LONDON -- It was a beautiful, uneventful event. The only distress evident on runners' faces in Sunday's London Marathon was the normal kind, from cramps or blackened toenails or a bum knee. There was minor unhappiness among those who'd hoped the digital timer would stop a few clicks sooner. They'll get over that and many of them will try again.
The fact that 35,000 ran without incident in London does not reattach limbs or restore lost loved ones or fully quell the reverberating sonic waves of fear and stress that followed the bombings at last week's Boston Marathon. But it was the first step forward on the course ahead.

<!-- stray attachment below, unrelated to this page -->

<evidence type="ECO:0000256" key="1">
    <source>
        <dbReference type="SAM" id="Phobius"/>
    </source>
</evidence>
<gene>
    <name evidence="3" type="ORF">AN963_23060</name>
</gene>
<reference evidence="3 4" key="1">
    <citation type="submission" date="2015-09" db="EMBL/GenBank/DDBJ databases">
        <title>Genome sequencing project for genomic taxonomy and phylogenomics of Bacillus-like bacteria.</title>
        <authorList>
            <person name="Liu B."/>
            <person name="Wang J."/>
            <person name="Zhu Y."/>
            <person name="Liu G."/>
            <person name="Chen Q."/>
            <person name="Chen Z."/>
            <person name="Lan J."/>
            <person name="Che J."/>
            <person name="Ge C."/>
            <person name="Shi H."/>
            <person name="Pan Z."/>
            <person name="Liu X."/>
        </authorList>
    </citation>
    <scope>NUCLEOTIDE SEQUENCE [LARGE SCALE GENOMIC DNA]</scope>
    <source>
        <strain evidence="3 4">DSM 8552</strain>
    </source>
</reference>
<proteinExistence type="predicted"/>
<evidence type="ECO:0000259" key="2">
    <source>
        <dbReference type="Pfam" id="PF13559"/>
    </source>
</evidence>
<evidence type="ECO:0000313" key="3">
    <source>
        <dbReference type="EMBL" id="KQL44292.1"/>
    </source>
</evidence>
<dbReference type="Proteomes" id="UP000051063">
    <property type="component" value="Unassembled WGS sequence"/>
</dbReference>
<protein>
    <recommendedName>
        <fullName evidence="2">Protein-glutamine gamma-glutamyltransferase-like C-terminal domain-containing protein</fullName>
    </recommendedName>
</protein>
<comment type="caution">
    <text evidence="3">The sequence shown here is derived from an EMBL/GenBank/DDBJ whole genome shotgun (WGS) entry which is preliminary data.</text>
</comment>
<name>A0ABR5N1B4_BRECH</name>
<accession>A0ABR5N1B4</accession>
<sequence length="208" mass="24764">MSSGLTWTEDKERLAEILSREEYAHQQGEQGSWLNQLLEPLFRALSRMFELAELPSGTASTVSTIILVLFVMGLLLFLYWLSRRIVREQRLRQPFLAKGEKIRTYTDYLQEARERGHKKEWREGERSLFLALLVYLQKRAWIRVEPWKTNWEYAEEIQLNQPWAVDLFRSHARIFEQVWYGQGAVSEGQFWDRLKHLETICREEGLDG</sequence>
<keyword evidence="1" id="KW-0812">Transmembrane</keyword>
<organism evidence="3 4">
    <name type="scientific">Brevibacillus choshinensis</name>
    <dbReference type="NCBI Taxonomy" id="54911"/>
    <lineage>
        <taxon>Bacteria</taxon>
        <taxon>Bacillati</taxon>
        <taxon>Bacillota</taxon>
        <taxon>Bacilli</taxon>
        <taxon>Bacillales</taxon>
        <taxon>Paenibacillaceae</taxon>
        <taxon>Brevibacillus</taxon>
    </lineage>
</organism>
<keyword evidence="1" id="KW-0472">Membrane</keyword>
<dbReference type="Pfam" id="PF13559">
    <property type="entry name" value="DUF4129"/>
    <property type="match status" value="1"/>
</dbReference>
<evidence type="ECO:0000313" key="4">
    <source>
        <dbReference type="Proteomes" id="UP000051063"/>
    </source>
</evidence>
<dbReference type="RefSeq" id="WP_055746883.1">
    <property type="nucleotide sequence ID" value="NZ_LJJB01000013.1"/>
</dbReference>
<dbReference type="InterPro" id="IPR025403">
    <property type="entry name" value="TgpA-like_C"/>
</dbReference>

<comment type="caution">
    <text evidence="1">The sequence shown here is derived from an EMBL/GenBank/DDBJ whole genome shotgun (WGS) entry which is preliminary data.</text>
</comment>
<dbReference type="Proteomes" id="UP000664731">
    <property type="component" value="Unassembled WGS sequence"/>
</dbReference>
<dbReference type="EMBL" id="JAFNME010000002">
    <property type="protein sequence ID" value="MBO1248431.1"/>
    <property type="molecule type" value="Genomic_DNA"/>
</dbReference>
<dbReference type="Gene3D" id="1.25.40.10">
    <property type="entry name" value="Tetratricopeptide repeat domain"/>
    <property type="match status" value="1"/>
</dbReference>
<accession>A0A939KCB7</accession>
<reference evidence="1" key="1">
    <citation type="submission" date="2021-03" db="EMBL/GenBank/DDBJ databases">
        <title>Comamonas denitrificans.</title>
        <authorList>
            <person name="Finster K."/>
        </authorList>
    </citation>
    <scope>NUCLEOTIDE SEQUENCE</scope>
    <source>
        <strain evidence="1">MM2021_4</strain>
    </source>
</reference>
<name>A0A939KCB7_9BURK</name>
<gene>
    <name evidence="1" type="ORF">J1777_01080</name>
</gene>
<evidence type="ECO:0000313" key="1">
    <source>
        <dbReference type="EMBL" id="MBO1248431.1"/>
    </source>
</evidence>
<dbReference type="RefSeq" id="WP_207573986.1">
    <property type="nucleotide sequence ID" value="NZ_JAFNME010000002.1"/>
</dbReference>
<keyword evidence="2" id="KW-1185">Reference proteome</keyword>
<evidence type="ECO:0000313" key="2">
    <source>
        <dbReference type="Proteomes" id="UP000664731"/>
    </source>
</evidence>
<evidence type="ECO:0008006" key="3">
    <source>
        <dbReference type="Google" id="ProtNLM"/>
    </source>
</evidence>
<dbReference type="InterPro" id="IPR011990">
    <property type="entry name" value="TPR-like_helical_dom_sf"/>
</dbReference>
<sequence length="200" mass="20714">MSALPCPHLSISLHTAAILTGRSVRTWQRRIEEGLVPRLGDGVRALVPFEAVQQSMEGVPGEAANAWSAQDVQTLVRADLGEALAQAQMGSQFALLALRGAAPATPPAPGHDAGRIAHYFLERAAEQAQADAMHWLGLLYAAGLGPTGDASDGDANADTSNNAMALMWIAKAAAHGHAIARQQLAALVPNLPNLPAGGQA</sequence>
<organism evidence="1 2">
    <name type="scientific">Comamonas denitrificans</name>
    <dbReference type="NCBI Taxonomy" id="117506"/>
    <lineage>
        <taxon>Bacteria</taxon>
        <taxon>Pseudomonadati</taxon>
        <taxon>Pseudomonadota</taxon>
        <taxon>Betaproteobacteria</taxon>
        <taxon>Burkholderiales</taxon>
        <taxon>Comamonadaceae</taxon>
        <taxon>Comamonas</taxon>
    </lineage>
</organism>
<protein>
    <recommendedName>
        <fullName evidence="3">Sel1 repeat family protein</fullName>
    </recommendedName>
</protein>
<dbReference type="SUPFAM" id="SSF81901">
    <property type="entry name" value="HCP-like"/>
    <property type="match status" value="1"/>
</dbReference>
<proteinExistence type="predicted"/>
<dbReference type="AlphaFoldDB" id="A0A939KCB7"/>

Chicago is the next major marathon in the United States, on Oct. 13. Race director Carey Pinkowski said he and his staff will caucus with their counterparts from Boston and London to solicit feedback on future security practices. He is no stranger to those issues -- Chicago held its 2001 race a month after the attacks on New York City and Washington, D.C. -- and expressed confidence in the city's ability to stage a safe and successful race.
But Sunday, Pinkowski, like many, simply allowed himself to drink in the happy spectacle. He said the exuberance in London following a week of shock, sorrow and reflection was "infectious'' and paves the way for the rest of the racing season.